Have you seen any of those ads for “President Obama’s Debt Relief Act (Plan, Program, etc)”? If you have one or more credit cards you probably have. Maybe you’ve even gotten one of those recorded phone messages (complete with an announced deadline) telling you that you need to “act now”.
If you have, and if you’ve ever given it a momentary thought, don’t. It’s a marketing hoax, nothing more.
The debt settlement companies are using the hoax to make it appear as if they’re working within some federal government program. They even have program parameters—loosely, “if you owe over $10,000 in credit card debt you can have 50% or more of it legally canceled”. It’s convincing, but there’s no federal program. It’s a simple debt settlement service, and the program parameters are those of the debt settlement companies.
Perhaps they’re trying to piggybank on the Mortgage Forgiveness Debt Relief Act and Debt Cancellation, but even that isn’t a formal debt forgiveness program, but rather a favorable treatment of debt forgiveness income by the IRS. That only applies to mortgage debt, not credit cards.
What should you do if you actually do need some sort of debt relief?
Debt settlement organizations
Most people are either hesitant or downright fearful of even attempting to negotiate a debt settlement with their creditors, and if you are there are organizations that will handle it for you. If you do, understand that there are two types of debt settlement companies, for-profit, and non-profit. You’ll want to go with the non-profits.
These days, there is no shortage of for-profit debt settlement companies, and there are good reasons for that. Not only are more people struggling with debt than ever before, but debt settlement is a profitable business! That’s why for-profit debt settlement companies spend so much money on advertising and by promoting the bogus Debt Relief Act.
They’ll work to settle your debts for sure, but they add their fee onto the amount of debt you’re paying. Typically, that fee will be the first “debt” that settled through your plan.
Non-profits are the better way to go. Many of them have been around for many years, working out debt settlements before it was profitable to do so, and the fees they do charge are minimal. To find a non-profit debt management agency in your area, simply search the web with “non-profit debt management services”, then check them out with the local chapter of the Better Business Bureau.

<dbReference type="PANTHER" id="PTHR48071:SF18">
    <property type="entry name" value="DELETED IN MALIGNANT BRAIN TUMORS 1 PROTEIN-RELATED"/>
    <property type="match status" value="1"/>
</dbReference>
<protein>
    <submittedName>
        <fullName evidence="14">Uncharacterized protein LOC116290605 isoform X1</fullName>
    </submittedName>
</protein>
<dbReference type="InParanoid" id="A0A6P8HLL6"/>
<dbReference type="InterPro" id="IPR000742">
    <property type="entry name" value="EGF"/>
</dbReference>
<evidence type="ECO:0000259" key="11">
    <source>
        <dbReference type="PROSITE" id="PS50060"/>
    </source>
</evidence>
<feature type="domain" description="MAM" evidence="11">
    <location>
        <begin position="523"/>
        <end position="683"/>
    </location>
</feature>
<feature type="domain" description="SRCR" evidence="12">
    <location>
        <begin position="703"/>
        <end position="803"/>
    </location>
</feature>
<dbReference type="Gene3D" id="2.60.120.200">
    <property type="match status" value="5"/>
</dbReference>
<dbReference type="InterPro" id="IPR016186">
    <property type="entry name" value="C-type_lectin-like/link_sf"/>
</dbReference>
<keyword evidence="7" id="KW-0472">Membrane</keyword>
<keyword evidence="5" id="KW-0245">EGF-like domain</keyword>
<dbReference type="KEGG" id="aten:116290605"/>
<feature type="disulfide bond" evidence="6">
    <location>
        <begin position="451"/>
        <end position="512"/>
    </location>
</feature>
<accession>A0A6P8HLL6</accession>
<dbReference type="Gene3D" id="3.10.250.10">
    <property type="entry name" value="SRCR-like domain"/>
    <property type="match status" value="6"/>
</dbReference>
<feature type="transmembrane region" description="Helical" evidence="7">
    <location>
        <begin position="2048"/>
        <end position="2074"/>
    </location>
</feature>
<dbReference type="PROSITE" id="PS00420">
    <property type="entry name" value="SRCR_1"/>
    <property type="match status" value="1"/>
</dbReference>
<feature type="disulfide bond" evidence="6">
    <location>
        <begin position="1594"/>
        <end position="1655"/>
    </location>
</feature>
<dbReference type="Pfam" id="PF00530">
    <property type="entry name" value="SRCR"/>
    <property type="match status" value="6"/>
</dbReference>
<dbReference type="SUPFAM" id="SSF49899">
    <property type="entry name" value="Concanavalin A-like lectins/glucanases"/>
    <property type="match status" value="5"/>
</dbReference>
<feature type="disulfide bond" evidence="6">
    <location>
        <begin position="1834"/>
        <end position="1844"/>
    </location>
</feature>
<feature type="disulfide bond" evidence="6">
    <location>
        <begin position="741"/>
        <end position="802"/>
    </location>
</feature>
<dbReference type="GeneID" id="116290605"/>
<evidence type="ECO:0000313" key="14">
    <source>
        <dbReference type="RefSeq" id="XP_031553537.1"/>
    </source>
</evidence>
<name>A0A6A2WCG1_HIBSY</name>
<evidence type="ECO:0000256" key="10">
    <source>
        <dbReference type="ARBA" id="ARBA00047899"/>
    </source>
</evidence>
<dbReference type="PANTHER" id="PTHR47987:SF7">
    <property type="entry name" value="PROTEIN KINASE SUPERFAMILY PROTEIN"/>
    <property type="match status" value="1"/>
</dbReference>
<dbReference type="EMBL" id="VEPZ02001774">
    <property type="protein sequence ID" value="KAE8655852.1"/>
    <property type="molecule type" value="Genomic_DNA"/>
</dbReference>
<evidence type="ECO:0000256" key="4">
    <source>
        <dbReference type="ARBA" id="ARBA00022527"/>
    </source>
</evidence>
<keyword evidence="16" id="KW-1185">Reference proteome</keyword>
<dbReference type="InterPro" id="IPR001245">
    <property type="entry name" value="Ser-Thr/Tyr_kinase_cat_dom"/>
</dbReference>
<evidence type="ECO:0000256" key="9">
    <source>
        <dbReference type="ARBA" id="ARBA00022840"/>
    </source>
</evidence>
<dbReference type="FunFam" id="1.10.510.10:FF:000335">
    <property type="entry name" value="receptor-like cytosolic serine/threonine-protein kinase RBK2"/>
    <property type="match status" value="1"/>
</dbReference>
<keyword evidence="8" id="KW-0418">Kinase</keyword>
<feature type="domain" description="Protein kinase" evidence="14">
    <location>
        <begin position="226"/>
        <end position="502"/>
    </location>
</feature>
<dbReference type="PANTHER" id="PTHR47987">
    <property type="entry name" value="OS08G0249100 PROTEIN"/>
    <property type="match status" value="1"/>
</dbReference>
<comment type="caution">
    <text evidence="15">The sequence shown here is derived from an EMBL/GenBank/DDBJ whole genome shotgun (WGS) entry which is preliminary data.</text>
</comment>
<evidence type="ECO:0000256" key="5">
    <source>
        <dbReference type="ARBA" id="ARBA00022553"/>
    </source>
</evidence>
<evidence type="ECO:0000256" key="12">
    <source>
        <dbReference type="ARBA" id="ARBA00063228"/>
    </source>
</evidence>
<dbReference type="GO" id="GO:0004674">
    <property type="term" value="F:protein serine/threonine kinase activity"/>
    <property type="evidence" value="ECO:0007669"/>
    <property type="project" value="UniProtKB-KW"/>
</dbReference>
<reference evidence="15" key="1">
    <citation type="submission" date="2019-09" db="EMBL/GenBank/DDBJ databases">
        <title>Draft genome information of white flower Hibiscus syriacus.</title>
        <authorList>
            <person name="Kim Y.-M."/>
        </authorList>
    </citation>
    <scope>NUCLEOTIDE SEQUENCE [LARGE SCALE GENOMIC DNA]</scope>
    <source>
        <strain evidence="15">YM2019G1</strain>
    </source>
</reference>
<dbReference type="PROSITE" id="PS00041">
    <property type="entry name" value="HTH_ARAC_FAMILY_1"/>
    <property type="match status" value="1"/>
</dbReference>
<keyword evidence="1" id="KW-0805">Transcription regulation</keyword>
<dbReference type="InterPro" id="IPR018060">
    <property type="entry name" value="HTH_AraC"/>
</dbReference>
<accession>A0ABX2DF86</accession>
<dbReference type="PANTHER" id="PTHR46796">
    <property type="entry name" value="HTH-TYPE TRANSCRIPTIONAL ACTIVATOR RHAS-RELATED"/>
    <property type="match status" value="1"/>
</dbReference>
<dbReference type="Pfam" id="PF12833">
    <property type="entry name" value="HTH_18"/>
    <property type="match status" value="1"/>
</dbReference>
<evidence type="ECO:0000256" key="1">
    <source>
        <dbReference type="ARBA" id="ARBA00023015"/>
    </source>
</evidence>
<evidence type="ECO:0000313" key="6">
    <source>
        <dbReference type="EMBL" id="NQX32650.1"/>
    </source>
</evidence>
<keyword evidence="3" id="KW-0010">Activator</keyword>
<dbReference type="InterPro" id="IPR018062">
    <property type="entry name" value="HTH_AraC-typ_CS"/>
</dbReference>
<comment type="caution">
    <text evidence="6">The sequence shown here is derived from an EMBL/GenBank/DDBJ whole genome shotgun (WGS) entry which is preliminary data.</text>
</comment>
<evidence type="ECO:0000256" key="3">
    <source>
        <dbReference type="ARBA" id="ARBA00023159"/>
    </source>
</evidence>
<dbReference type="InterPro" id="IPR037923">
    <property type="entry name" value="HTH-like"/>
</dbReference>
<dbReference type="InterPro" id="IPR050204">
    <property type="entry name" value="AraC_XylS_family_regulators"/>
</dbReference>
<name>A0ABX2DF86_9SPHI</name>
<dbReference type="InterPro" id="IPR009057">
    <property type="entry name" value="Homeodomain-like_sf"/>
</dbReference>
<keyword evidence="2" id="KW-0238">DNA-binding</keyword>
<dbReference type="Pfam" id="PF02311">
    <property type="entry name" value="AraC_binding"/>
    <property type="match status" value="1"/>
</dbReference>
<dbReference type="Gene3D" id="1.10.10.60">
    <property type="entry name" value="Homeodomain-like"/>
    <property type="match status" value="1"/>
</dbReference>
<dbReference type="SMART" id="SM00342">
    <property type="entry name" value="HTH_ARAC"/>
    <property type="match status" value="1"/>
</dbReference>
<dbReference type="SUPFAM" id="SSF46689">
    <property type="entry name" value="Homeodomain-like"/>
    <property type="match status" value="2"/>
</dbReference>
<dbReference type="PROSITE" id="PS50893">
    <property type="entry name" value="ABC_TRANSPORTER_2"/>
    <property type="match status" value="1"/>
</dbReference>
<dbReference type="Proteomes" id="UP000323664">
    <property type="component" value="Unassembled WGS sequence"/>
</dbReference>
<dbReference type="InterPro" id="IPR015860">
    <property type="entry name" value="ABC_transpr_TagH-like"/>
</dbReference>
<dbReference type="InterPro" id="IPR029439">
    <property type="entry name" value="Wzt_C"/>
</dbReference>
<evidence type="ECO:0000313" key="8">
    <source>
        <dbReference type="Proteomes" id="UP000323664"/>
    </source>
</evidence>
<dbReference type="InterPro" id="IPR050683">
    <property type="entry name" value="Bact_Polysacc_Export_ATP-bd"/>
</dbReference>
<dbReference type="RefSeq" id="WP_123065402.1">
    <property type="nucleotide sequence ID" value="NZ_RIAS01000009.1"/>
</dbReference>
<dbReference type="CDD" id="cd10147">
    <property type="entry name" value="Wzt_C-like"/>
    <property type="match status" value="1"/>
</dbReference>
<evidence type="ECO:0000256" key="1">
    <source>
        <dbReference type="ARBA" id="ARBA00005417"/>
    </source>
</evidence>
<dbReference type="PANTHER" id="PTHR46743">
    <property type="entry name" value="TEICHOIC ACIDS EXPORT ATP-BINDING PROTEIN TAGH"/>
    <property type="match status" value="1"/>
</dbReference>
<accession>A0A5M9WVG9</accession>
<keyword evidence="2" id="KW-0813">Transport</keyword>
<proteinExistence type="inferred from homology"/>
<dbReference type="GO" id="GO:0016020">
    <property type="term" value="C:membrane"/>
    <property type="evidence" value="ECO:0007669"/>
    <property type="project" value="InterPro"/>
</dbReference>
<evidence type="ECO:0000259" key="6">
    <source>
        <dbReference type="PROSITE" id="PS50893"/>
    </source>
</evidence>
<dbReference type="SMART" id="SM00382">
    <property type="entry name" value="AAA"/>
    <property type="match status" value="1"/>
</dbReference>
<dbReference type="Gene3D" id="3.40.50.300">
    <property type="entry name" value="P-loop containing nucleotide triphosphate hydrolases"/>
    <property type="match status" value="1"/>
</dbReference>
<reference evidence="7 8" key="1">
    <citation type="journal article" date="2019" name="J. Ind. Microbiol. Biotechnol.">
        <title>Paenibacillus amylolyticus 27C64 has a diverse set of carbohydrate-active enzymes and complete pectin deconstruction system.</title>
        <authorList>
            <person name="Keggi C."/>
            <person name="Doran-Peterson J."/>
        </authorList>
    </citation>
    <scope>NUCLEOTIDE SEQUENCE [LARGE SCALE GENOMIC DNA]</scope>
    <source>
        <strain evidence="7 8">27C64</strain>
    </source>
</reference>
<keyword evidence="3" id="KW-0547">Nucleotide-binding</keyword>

Working out a debt settlement directly with your creditors
If you don’t find an agency you feel that you can trust (and there’s no small number of those) you can work out your own debt settlement. A creditor is under no obligation—legal or otherwise—to work out a settlement with you. But most will cooperate since they will most likely get nothing if you decide to file for bankruptcy.
If you do work out your own settlement try doing the following:
- Check out the Fair Debt Collections Practices Act (FDCPA)provided by the Federal Trade Commission and learn your legal rights. Knowledge is power, and this is a good place to get it.
- Before agreeing to any debt settlement arrangement with any creditor, first get a copy of the agreement in writing, Verbal agreements don’t count. If it isn’t in writing, it isn’t enforceable!
- There are no hard and fast rules—you can negotiate an interest rate freeze, a principal reduction, or both.
- The best results come when you have some cash to pay toward a debt—i.e., if you have a $10,000 debt, ask them to cut the balance to $5,000 and you’ll give them $2,000 up front, and the balance over, say 12 months.
- Yes, your credit will be negatively affected by the settlement. There is no way around this—anything less than full compliance with the original terms of a loan will represent derogatory information that will appear on your credit report and affect your credit score.
While you’re negotiating your settlement, understand that what you are doing is creating an informal debt settlement plan—that is to say this is art, not science. The only fully legal way to settle debts—complete with proscribed procedures and court adjudication—is either a Chapter 7 or Chapter 13 Bankruptcy. As stated at the beginning, there is no “Debt Relief Act” or anything similar. Good luck!